On April 8, the Acting Director of the SEC’s Division of Corporate Finance (the “Corp Fin Acting Director”) issued a public statement principally focused on the use of financial projections in connection with de-SPAC transactions (available here). The securities laws provide a safe harbor for certain forward-looking statements such as financial projections, but that safe harbor explicitly is not available in initial public offerings and so financial projections are not provided in an IPO prospectus. But in a de-SPAC transaction, the IPO has already occurred and so the safe harbor is available. The use of financial projections is particularly important in de-SPAC transactions because oftentimes the acquisition targets are earlier-stage companies than a typical IPO company and are valued principally on the basis of future growth, which can be displayed in the projections. Moreover, projections would have been utilized by the SPAC’s management and PIPE investors in negotiating the de-SPAC transaction, so those projections need to be provided in seeking approval of the SPAC transaction in accordance with state law and SEC practice. SPAC market participants have touted the availability of the forward-looking statement safe harbor as a defining advantage of the SPAC process as compared with a traditional IPO, and the SEC’s April 8th statement was in direct response to those sentiments, both highlighting the limitations of the protections of the safe harbor and then questioning whether the safe harbor is even available at all in de-SPAC transactions. Viewed as a matter of economic substance over form, the SEC argues that the de-SPAC transaction may be the true IPO, with the result that the forward-looking statement safe harbor is not available and that SPACs are not more favorable than conventional IPOs from a liability perspective. The SEC staff then suggests that future SEC rulemaking or guidance may be necessary to address the forward-looking statement safe harbor and related matters.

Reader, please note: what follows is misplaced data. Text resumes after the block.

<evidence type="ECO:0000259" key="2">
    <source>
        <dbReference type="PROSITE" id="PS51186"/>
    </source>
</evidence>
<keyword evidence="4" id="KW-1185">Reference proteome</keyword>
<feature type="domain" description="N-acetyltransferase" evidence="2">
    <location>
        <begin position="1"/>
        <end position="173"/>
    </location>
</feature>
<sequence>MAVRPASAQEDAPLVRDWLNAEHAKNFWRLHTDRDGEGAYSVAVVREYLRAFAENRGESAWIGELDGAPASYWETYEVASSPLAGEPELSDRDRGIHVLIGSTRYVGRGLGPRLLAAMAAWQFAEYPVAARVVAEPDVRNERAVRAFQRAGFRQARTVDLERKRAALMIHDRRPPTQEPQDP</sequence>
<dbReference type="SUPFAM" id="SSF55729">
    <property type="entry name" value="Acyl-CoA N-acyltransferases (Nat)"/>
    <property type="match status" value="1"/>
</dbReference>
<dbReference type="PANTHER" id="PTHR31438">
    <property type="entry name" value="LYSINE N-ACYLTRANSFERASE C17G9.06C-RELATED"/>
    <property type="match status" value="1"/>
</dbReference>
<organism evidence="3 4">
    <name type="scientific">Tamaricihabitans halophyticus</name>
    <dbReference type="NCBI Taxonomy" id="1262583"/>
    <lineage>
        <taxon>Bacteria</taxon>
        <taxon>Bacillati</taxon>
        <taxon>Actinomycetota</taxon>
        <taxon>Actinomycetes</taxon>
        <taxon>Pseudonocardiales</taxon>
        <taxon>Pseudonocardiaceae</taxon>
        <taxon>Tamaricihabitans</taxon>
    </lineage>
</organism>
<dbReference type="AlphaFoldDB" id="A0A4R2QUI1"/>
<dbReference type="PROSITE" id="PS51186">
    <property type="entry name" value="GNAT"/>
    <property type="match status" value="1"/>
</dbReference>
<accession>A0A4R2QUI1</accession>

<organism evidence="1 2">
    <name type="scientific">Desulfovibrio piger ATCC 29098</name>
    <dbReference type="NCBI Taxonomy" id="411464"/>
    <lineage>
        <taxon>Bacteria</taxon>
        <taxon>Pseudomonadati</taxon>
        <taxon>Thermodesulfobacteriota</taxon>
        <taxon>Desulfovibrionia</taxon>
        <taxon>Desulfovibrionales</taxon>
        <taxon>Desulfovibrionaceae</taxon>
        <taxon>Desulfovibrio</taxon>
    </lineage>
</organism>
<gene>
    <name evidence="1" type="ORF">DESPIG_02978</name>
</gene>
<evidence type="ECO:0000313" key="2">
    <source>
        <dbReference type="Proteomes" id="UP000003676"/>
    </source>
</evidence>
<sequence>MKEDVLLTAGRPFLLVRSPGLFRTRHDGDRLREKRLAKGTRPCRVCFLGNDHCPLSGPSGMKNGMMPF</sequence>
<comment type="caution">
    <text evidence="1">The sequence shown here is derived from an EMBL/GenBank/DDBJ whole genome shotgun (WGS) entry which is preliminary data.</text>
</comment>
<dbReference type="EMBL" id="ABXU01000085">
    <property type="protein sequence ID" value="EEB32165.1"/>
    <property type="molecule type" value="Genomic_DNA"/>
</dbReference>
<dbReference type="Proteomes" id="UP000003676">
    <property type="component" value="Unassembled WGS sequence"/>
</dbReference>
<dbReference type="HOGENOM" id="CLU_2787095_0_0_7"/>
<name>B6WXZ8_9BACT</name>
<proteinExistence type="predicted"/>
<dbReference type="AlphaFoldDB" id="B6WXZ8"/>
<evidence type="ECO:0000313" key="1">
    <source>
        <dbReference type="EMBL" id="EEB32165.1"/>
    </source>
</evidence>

On April 12, the Corp Fin Acting Director and the Acting Chief Accountant of the SEC issued a public statement relating to the accounting of warrants issued in connection with SPAC formations and initial public offerings (available here). Historically, these warrants have been classified as equity for financial statement purposes, but the SEC’s statement says that warrants containing either of two offending features common in these warrants must now be classified as liabilities. SPACs that have not completed their IPOs will need to consider adjusting the offending warrant provisions to avoid this accounting treatment. SPACs that have already completed their IPOs will need to determine if their financial statements need to be restated to reflect material accounting errors based on this warrant treatment and if ”mark-to-market” accounting will be required for the warrants on an ongoing basis.

These recent activities of the SEC staff have had an immediate (and many would assert intended and beneficial) impact in cooling down the SPAC market. It has also been reported that the SEC’s enforcement division is seeking voluntary information from Wall Street banks regrading deal fees, volumes and compliance controls for SPAC transactions. At the same time, other challenges in the SPAC market have arisen. Given the sheer number and size of SPACs, market participants have cited the recent need for greater time and effort to line up required PIPE financing for de-SPAC transactions. The plaintiffs’ bar is increasingly challenging de-SPAC transactions in court, focusing in particular on the various structural and other conflicts of interests perceived to be present in SPAC IPOs and de-SPAC transactions, including the SPAC sponsors’ promotes. And now it appears that Congress is getting in on the act. Regardless, while slowed, it appears the SPAC train will roll on.